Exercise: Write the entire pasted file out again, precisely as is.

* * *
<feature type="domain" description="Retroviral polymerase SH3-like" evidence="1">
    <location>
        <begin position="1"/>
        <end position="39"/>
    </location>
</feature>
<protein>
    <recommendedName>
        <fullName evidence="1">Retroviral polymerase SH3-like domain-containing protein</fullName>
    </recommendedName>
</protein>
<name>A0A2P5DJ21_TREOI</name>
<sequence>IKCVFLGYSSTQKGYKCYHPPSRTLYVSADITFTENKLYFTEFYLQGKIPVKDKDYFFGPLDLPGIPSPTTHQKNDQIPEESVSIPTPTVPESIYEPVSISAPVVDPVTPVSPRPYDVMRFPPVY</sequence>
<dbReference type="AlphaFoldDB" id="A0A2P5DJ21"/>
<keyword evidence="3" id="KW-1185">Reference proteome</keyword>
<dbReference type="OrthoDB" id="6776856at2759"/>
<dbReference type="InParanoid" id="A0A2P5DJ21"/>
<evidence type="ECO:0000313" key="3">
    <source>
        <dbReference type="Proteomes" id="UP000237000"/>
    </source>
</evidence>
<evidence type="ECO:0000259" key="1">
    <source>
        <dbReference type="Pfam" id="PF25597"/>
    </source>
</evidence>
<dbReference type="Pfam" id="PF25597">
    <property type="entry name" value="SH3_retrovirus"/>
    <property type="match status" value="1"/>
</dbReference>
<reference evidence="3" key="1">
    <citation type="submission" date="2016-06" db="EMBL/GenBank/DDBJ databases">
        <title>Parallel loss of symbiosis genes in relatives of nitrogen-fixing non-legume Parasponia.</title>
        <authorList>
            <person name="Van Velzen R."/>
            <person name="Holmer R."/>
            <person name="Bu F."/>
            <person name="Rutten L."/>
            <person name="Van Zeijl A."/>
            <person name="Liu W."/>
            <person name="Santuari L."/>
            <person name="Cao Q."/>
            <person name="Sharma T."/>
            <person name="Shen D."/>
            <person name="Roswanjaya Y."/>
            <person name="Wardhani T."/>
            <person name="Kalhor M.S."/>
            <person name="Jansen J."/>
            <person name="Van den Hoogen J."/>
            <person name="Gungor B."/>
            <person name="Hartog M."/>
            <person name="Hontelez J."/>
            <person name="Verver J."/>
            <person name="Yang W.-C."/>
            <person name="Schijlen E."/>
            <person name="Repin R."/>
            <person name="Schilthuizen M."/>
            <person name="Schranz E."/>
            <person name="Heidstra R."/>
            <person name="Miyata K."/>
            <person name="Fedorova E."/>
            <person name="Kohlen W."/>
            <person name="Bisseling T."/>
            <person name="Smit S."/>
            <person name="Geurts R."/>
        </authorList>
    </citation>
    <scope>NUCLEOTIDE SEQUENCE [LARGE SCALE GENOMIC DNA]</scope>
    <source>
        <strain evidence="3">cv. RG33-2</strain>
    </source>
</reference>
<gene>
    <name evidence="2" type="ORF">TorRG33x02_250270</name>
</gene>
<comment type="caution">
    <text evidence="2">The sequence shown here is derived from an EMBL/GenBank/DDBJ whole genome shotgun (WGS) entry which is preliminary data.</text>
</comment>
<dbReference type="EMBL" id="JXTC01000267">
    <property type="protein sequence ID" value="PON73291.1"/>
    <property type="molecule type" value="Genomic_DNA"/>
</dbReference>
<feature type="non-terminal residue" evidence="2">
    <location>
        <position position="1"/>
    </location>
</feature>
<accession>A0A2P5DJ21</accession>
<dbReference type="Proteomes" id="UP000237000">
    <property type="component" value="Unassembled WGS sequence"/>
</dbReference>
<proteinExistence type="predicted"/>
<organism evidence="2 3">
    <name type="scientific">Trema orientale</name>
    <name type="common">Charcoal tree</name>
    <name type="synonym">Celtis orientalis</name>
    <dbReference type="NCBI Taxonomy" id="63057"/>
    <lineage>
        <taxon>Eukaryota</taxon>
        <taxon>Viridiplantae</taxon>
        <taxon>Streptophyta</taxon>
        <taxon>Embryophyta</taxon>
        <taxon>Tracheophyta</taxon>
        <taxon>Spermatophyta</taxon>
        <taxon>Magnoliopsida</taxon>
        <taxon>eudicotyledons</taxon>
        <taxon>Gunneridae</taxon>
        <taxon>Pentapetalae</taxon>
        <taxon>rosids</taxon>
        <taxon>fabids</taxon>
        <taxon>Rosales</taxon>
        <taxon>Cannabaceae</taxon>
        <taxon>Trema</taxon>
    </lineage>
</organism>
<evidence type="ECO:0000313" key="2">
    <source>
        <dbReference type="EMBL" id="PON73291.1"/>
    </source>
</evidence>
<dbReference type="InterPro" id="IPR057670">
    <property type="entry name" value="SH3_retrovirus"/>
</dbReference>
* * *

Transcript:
<feature type="domain" description="Retroviral polymerase SH3-like" evidence="1">
    <location>
        <begin position="1"/>
        <end position="39"/>
    </location>
</feature>
<protein>
    <recommendedName>
        <fullName evidence="1">Retroviral polymerase SH3-like domain-containing protein</fullName>
    </recommendedName>
</protein>
<name>A0A2P5DJ21_TREOI</name>
<sequence>IKCVFLGYSSTQKGYKCYHPPSRTLYVSADITFTENKLYFTEFYLQGKIPVKDKDYFFGPLDLPGIPSPTTHQKNDQIPEESVSIPTPTVPESIYEPVSISAPVVDPVTPVSPRPYDVMRFPPVY</sequence>
<dbReference type="AlphaFoldDB" id="A0A2P5DJ21"/>
<keyword evidence="3" id="KW-1185">Reference proteome</keyword>
<dbReference type="OrthoDB" id="6776856at2759"/>
<dbReference type="InParanoid" id="A0A2P5DJ21"/>
<evidence type="ECO:0000313" key="3">
    <source>
        <dbReference type="Proteomes" id="UP000237000"/>
    </source>
</evidence>
<evidence type="ECO:0000259" key="1">
    <source>
        <dbReference type="Pfam" id="PF25597"/>
    </source>
</evidence>
<dbReference type="Pfam" id="PF25597">
    <property type="entry name" value="SH3_retrovirus"/>
    <property type="match status" value="1"/>
</dbReference>
<reference evidence="3" key="1">
    <citation type="submission" date="2016-06" db="EMBL/GenBank/DDBJ databases">
        <title>Parallel loss of symbiosis genes in relatives of nitrogen-fixing non-legume Parasponia.</title>
        <authorList>
            <person name="Van Velzen R."/>
            <person name="Holmer R."/>
            <person name="Bu F."/>
            <person name="Rutten L."/>
            <person name="Van Zeijl A."/>
            <person name="Liu W."/>
            <person name="Santuari L."/>
            <person name="Cao Q."/>
            <person name="Sharma T."/>
            <person name="Shen D."/>
            <person name="Roswanjaya Y."/>
            <person name="Wardhani T."/>
            <person name="Kalhor M.S."/>
            <person name="Jansen J."/>
            <person name="Van den Hoogen J."/>
            <person name="Gungor B."/>
            <person name="Hartog M."/>
            <person name="Hontelez J."/>
            <person name="Verver J."/>
            <person name="Yang W.-C."/>
            <person name="Schijlen E."/>
            <person name="Repin R."/>
            <person name="Schilthuizen M."/>
            <person name="Schranz E."/>
            <person name="Heidstra R."/>
            <person name="Miyata K."/>
            <person name="Fedorova E."/>
            <person name="Kohlen W."/>
            <person name="Bisseling T."/>
            <person name="Smit S."/>
            <person name="Geurts R."/>
        </authorList>
    </citation>
    <scope>NUCLEOTIDE SEQUENCE [LARGE SCALE GENOMIC DNA]</scope>
    <source>
        <strain evidence="3">cv. RG33-2</strain>
    </source>
</reference>
<gene>
    <name evidence="2" type="ORF">TorRG33x02_250270</name>
</gene>
<comment type="caution">
    <text evidence="2">The sequence shown here is derived from an EMBL/GenBank/DDBJ whole genome shotgun (WGS) entry which is preliminary data.</text>
</comment>
<dbReference type="EMBL" id="JXTC01000267">
    <property type="protein sequence ID" value="PON73291.1"/>
    <property type="molecule type" value="Genomic_DNA"/>
</dbReference>
<feature type="non-terminal residue" evidence="2">
    <location>
        <position position="1"/>
    </location>
</feature>
<accession>A0A2P5DJ21</accession>
<dbReference type="Proteomes" id="UP000237000">
    <property type="component" value="Unassembled WGS sequence"/>
</dbReference>
<proteinExistence type="predicted"/>
<organism evidence="2 3">
    <name type="scientific">Trema orientale</name>
    <name type="common">Charcoal tree</name>
    <name type="synonym">Celtis orientalis</name>
    <dbReference type="NCBI Taxonomy" id="63057"/>
    <lineage>
        <taxon>Eukaryota</taxon>
        <taxon>Viridiplantae</taxon>
        <taxon>Streptophyta</taxon>
        <taxon>Embryophyta</taxon>
        <taxon>Tracheophyta</taxon>
        <taxon>Spermatophyta</taxon>
        <taxon>Magnoliopsida</taxon>
        <taxon>eudicotyledons</taxon>
        <taxon>Gunneridae</taxon>
        <taxon>Pentapetalae</taxon>
        <taxon>rosids</taxon>
        <taxon>fabids</taxon>
        <taxon>Rosales</taxon>
        <taxon>Cannabaceae</taxon>
        <taxon>Trema</taxon>
    </lineage>
</organism>
<evidence type="ECO:0000313" key="2">
    <source>
        <dbReference type="EMBL" id="PON73291.1"/>
    </source>
</evidence>
<dbReference type="InterPro" id="IPR057670">
    <property type="entry name" value="SH3_retrovirus"/>
</dbReference>